October 1 is our common national date, our common heritage, and we should like to regard all declarations about that date from all parts of our dear country as mere blackmail and counter blackmail at the expense of our national peace and development. What we need to continue as one people, one nation, is positive reciprocity not animosity between north and south or east and west. Our current youth should continue to respect our elder statesmen who were once active youths in this country. Some of these elders are already approaching the waiting room for their golden boarding pass to depart for heaven, not hell. Let them have peaceful exit in a restructured Nigeria under fiscal federalism.
Otite, formerly at the University of Ibadan, now lives in Warri.
Of course, our military and other defence arrangements are ready, as always, in case any group attempts to be funny and get out of bound in what they say or what they do. For some of us it remains wise to assist our Acting President with a peaceful environment to enable him promote his sterling efforts to hold our country together in which we will continue to have our proud identity and citizenship.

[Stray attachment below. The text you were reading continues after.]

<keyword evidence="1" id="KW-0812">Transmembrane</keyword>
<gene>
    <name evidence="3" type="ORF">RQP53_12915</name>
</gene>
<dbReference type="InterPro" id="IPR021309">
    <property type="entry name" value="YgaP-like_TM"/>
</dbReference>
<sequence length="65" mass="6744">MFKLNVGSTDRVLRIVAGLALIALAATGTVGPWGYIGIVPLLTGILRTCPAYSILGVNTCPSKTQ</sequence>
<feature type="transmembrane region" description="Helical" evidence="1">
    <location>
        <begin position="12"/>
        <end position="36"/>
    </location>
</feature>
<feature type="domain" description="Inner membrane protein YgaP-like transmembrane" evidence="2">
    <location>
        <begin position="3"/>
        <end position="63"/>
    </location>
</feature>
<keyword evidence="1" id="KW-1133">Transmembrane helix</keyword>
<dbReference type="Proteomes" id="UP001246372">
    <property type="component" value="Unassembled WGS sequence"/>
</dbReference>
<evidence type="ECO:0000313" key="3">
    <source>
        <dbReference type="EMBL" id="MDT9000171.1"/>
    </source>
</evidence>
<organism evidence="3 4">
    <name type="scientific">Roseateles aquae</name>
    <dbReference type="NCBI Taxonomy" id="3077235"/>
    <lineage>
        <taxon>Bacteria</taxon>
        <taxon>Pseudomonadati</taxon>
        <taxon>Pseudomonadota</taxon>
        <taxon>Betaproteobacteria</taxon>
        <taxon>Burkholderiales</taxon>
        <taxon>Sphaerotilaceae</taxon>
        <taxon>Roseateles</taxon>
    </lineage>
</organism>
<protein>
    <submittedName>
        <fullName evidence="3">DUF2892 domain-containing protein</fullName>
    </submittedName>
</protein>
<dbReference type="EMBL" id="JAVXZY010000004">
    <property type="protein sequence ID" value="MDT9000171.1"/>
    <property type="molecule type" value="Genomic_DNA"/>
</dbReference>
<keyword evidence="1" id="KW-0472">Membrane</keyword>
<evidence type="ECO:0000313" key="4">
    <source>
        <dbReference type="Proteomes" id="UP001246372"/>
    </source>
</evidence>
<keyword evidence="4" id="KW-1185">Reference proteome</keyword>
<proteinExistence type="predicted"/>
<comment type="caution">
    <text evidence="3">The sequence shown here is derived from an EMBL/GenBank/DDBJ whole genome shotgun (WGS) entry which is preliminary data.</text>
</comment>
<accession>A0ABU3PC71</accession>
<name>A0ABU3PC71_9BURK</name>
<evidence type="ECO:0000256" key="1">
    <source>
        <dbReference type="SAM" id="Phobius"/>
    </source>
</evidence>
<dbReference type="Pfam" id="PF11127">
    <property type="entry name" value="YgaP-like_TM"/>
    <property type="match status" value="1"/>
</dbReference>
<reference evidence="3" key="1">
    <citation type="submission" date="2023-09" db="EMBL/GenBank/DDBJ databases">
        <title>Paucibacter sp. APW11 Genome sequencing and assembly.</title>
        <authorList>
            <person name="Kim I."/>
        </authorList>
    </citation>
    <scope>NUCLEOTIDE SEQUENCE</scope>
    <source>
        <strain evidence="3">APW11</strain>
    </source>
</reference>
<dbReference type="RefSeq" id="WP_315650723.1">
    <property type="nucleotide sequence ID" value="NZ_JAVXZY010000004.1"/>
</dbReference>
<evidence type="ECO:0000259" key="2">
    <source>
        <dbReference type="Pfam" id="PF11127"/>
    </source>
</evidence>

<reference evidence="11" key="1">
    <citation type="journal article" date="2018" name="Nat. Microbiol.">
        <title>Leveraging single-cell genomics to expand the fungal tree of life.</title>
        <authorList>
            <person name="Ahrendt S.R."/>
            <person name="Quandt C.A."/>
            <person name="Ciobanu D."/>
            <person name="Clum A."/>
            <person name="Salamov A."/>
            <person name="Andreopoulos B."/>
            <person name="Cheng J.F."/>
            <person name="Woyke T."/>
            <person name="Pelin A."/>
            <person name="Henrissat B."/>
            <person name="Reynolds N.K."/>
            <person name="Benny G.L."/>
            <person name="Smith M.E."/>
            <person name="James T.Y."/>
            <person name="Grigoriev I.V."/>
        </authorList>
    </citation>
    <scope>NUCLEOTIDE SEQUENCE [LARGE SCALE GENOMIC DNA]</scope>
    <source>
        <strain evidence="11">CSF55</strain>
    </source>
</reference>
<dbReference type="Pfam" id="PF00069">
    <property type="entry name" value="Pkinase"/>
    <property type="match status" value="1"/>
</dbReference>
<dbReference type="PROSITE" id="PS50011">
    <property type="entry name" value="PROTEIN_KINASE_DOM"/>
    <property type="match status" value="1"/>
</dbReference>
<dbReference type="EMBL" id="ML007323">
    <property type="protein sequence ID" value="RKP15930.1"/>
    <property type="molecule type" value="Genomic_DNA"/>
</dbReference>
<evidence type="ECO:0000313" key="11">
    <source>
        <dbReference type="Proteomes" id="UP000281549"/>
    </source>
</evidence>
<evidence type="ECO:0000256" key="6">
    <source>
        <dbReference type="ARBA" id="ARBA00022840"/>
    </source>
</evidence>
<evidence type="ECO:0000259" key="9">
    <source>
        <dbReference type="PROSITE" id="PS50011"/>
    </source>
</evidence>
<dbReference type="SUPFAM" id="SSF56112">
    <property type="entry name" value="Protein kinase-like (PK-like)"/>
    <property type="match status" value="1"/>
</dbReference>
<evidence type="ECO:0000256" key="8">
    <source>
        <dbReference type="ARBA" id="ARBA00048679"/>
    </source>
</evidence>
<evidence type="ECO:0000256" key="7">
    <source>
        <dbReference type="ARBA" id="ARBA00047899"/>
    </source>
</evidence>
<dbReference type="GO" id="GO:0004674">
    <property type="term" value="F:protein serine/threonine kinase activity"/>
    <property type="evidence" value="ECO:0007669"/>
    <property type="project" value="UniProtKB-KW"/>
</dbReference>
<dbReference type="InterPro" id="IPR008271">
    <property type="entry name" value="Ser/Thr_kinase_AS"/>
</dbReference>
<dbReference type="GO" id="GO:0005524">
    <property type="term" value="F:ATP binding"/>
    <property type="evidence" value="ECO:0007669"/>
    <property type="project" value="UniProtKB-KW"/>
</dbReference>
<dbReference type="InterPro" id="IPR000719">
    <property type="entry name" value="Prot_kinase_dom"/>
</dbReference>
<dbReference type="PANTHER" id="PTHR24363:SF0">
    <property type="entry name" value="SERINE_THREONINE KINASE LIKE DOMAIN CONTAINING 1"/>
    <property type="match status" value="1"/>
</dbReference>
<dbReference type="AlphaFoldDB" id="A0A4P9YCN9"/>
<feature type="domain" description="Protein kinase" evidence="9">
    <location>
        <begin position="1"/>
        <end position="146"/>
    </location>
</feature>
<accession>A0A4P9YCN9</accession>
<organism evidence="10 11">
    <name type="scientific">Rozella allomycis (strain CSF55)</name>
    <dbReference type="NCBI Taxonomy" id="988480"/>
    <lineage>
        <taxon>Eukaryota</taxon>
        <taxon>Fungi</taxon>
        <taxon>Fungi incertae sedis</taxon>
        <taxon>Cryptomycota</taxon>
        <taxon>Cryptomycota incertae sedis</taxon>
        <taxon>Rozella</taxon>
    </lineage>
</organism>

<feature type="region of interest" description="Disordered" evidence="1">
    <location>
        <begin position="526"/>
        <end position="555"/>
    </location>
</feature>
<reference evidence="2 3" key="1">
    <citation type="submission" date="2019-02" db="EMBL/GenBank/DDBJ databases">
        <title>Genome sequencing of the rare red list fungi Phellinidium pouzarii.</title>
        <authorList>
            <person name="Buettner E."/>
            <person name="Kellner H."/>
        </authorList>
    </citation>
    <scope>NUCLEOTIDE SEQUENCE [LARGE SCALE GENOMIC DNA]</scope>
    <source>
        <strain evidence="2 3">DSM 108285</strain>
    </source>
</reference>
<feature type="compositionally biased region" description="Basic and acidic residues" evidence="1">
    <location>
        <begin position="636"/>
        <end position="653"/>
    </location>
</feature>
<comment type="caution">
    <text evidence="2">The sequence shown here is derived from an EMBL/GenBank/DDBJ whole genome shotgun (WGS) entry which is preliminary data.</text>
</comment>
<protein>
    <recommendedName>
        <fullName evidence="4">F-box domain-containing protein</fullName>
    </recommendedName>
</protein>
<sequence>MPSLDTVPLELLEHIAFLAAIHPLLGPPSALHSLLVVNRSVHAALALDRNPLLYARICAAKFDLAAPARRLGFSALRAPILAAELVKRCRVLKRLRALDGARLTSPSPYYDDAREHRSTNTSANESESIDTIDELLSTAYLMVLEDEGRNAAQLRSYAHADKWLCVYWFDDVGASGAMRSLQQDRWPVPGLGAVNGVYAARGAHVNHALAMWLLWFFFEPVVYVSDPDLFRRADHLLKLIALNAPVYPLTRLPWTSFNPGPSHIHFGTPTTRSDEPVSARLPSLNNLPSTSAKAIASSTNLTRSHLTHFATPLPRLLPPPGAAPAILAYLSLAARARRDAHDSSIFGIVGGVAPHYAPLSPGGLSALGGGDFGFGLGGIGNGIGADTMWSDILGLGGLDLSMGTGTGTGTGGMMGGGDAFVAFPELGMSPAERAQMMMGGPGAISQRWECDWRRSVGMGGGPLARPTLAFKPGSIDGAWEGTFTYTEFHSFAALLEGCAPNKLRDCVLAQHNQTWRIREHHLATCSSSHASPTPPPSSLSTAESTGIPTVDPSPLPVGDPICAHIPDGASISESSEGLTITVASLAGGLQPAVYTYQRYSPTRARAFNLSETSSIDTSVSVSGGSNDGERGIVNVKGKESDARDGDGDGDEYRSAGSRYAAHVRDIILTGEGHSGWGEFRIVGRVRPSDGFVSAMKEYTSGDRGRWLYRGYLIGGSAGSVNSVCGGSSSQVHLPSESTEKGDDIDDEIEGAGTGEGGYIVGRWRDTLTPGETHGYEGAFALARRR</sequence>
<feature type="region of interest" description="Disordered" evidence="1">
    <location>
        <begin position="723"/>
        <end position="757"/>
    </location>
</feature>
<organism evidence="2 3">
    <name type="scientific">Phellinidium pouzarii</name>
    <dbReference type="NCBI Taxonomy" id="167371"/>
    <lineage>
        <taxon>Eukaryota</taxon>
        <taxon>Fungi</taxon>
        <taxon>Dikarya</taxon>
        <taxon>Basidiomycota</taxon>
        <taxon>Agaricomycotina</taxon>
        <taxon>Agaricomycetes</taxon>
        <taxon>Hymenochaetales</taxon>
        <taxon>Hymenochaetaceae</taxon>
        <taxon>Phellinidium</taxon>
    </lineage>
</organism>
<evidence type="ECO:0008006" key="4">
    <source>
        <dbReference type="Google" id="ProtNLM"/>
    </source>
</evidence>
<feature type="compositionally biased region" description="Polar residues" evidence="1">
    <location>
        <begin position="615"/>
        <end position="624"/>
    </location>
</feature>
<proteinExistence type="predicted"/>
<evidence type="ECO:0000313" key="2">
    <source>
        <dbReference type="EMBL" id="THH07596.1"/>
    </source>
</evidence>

We need to cooperate with our amiable Acting President, Yemi Osinbajo, an erudite, hardworking and focussed Professor of Law himself, to accomplish this aim under the Buhari Administration.